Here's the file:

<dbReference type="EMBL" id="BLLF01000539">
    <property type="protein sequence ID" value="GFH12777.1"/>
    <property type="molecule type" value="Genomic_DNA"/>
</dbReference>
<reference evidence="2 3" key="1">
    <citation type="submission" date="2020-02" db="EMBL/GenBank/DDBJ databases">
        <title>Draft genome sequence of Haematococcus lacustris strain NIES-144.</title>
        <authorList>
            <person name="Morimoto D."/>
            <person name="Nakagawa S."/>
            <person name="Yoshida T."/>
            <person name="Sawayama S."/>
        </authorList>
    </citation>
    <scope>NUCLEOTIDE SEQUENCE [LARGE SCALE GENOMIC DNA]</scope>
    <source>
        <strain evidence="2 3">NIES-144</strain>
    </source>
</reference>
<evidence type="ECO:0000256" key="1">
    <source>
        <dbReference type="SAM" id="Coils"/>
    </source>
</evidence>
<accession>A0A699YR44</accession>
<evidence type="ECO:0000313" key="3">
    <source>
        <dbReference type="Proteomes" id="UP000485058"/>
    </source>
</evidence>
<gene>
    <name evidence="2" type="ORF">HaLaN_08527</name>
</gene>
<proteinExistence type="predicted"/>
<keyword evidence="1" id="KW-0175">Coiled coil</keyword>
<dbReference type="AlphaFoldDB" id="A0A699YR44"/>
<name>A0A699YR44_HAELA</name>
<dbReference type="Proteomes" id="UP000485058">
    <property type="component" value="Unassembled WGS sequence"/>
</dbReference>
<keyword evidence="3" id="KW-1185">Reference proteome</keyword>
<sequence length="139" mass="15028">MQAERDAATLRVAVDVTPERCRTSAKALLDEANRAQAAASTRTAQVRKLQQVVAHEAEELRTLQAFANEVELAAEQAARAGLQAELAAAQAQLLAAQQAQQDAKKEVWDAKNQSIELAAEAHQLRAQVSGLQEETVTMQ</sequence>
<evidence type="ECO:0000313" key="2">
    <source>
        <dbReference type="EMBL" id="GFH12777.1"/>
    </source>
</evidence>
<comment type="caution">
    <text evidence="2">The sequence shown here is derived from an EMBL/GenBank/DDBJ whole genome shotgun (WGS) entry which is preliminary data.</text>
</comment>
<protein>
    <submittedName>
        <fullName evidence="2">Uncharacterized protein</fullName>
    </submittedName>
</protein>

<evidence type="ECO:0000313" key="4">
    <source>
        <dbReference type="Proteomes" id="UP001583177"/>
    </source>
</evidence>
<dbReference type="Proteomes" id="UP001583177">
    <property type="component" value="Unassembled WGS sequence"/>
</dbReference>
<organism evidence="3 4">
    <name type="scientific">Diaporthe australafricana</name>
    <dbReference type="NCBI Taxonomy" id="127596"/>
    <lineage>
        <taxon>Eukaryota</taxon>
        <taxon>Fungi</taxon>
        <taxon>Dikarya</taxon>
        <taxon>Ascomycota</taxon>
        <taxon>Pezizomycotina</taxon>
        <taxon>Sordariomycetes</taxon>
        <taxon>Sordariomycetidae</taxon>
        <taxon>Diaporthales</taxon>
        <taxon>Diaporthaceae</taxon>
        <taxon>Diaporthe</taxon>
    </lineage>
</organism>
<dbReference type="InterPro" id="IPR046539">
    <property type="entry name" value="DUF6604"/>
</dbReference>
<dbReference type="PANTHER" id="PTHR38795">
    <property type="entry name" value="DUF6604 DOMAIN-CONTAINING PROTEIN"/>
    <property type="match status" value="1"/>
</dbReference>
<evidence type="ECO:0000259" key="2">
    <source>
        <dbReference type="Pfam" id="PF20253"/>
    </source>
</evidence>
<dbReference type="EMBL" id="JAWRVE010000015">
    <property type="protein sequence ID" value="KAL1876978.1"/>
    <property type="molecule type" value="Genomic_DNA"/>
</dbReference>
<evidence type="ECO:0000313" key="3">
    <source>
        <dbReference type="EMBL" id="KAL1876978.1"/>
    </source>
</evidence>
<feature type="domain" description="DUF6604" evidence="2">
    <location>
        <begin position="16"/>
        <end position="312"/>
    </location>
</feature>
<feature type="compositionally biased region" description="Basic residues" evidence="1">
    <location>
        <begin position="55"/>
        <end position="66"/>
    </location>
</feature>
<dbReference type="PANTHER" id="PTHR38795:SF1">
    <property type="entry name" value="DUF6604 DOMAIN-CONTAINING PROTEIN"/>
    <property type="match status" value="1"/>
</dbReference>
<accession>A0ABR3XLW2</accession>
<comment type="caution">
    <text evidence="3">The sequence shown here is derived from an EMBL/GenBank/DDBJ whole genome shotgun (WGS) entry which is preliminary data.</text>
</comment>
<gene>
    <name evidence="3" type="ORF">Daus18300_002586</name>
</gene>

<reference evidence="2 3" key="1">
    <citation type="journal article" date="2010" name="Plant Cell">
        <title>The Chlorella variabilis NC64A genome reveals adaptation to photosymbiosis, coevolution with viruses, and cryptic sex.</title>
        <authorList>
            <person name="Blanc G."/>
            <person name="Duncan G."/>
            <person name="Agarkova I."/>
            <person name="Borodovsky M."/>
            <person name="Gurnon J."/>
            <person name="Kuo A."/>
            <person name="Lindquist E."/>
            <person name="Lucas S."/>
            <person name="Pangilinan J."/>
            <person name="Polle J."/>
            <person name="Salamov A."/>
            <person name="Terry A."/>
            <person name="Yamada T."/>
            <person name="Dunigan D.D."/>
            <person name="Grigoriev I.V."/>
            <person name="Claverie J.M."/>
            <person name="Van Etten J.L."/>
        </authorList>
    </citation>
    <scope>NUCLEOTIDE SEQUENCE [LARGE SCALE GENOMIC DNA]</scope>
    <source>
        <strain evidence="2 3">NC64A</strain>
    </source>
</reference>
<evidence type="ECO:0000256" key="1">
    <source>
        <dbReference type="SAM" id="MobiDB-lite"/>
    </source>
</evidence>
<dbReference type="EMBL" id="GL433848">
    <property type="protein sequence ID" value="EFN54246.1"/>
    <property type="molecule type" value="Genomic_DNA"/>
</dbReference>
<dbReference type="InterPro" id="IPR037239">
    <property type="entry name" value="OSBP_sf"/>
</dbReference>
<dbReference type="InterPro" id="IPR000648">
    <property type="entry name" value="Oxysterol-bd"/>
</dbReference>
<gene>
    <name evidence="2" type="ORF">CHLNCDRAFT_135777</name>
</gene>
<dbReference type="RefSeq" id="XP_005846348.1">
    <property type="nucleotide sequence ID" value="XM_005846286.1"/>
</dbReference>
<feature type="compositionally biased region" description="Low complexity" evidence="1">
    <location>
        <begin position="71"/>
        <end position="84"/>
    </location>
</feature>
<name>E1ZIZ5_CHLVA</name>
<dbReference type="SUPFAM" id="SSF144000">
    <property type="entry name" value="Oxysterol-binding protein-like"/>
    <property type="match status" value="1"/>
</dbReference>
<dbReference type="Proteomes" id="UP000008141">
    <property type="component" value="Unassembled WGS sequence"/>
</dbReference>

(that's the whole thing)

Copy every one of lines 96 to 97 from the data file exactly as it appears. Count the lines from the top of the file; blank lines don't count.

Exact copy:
<evidence type="ECO:0000313" key="3">
    <source>